This Paper identifies the intended and interpreted-constructed meaning of ‘Law Declared’ and seeks to cull out the principles of patent law as declared by the Supreme Court in the last 72 years.
Aqa Raza, Assistant Lecturer, Jindal Global Law School, O.P. Jindal Global University, Sonipat, Haryana, India.
Ghayur Alam, Professor, National Law Institute University, Bhopal, Madhya Pradesh.
The Supreme Court of India (hereinafter, the Supreme Court) does not merely decide a lis in personam but also declares the law on a question that it decides to answer. The law so declared by the Supreme Court becomes binding in remby virtue of Article 141 of the Constitution \of India. Since the establishment of the Supreme Court, only three cases were decided in the 20th century on The Patents Act, 1970 including one under The Patents and Designs Act, 1911, and in 21stcentury only eleven cases have been decided under The Patents Act. Number of decisions per year is not even one. On an average, the Court has decided, 19 cases in a year; or one patent case in 1893.57 days, or in 5.18 years.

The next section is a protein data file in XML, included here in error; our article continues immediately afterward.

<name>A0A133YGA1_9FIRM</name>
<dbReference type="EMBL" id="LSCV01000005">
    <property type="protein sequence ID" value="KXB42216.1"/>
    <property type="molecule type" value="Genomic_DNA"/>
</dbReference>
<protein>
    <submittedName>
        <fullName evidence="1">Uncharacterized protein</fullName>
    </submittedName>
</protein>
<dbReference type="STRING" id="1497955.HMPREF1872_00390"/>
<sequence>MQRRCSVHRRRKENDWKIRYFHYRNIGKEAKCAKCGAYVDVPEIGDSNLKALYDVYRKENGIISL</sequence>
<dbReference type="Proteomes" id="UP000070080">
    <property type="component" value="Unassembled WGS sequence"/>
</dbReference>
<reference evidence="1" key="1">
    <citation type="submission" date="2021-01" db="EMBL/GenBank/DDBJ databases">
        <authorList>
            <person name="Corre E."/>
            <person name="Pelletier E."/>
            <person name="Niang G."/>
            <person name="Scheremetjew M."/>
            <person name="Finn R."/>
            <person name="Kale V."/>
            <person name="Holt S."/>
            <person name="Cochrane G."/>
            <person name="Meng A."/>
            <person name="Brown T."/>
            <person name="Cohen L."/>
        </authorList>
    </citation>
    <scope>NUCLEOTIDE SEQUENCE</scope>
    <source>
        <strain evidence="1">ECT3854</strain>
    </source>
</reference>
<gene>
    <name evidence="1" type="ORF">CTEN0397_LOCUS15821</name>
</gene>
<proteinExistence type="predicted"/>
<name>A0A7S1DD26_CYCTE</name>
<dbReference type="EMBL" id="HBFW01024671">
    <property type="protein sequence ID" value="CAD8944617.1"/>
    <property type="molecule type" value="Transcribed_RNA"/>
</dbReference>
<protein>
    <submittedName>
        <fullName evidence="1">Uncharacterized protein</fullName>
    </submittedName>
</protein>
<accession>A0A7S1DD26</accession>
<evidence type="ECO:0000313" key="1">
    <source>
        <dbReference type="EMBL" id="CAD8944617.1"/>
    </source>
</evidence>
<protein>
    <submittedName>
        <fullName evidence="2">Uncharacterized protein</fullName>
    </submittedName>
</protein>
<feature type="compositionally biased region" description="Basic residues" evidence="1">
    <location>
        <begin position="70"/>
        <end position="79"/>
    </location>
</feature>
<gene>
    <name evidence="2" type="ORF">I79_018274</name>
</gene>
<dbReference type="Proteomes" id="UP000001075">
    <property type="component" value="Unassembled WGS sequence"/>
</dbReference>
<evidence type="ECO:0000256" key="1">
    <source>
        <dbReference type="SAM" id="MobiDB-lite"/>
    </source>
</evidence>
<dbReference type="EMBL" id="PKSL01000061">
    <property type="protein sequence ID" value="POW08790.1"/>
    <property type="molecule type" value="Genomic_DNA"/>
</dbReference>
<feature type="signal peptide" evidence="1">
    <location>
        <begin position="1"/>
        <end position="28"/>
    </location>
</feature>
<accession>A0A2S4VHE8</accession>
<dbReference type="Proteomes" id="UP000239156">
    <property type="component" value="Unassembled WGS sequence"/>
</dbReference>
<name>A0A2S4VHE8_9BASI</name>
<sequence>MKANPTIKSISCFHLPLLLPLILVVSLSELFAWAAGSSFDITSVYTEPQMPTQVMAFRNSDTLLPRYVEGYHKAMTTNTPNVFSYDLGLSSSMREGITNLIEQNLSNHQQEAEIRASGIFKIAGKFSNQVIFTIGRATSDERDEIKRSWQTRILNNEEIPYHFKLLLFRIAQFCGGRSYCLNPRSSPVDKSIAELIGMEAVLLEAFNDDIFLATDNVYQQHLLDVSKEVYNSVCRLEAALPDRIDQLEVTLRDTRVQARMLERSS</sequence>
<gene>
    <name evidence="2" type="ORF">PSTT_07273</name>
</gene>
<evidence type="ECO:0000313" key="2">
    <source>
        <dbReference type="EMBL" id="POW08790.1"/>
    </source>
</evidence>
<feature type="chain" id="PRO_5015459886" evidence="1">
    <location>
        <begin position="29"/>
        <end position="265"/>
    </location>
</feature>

Hence, only few questions of patent law have been answered. Many patent law questions still remain unanswered. This raises a two-fold problem. One, answers are not only too little but some of them are too ambiguous, too opaque and too vague. Two, absence of answer on certain basic points of patent law further heightens the problem of legal uncertainty and opacity. A review of decisions on the patent law reveals that: (i) the Court has declared patent law only in ten decisions; (ii) in no decision the validity of The Patents Act, 1970, was challenged; (iii) the Court has unanimously answered the questions of patent law; and (iv) only some of the questions of patent law have been answered by the Supreme Court unambiguously and unequivocally but some of the questions of patent law have been left open by the Court. This Paper identifies the intended and interpreted-constructed meaning of ‘Law Declared’ and seeks to cull out the principles of patent law as declared by the Supreme Court in the last 72 years.
Published in: Journal of Intellectual Property Rights
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